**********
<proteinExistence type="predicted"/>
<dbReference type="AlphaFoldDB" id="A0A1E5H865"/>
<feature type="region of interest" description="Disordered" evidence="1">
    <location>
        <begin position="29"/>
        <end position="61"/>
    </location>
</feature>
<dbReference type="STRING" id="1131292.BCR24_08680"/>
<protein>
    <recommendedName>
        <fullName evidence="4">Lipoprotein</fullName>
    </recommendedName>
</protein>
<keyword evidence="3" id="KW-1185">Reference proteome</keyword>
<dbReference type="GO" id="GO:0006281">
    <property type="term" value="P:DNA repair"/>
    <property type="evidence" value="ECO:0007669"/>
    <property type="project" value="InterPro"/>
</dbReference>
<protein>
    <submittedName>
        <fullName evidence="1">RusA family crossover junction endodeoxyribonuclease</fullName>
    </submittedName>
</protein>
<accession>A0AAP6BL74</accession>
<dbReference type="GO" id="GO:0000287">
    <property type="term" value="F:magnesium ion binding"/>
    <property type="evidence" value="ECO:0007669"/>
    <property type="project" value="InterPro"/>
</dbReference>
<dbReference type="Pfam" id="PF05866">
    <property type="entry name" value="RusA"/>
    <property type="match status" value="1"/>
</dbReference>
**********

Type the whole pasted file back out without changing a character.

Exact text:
<proteinExistence type="predicted"/>
<dbReference type="AlphaFoldDB" id="A0A1E5H865"/>
<feature type="region of interest" description="Disordered" evidence="1">
    <location>
        <begin position="29"/>
        <end position="61"/>
    </location>
</feature>
<dbReference type="STRING" id="1131292.BCR24_08680"/>
<protein>
    <recommendedName>
        <fullName evidence="4">Lipoprotein</fullName>
    </recommendedName>
</protein>
<keyword evidence="3" id="KW-1185">Reference proteome</keyword>
<dbReference type="GO" id="GO:0006281">
    <property type="term" value="P:DNA repair"/>
    <property type="evidence" value="ECO:0007669"/>
    <property type="project" value="InterPro"/>
</dbReference>
<protein>
    <submittedName>
        <fullName evidence="1">RusA family crossover junction endodeoxyribonuclease</fullName>
    </submittedName>
</protein>
<accession>A0AAP6BL74</accession>
<dbReference type="GO" id="GO:0000287">
    <property type="term" value="F:magnesium ion binding"/>
    <property type="evidence" value="ECO:0007669"/>
    <property type="project" value="InterPro"/>
</dbReference>
<dbReference type="Pfam" id="PF05866">
    <property type="entry name" value="RusA"/>
    <property type="match status" value="1"/>
</dbReference>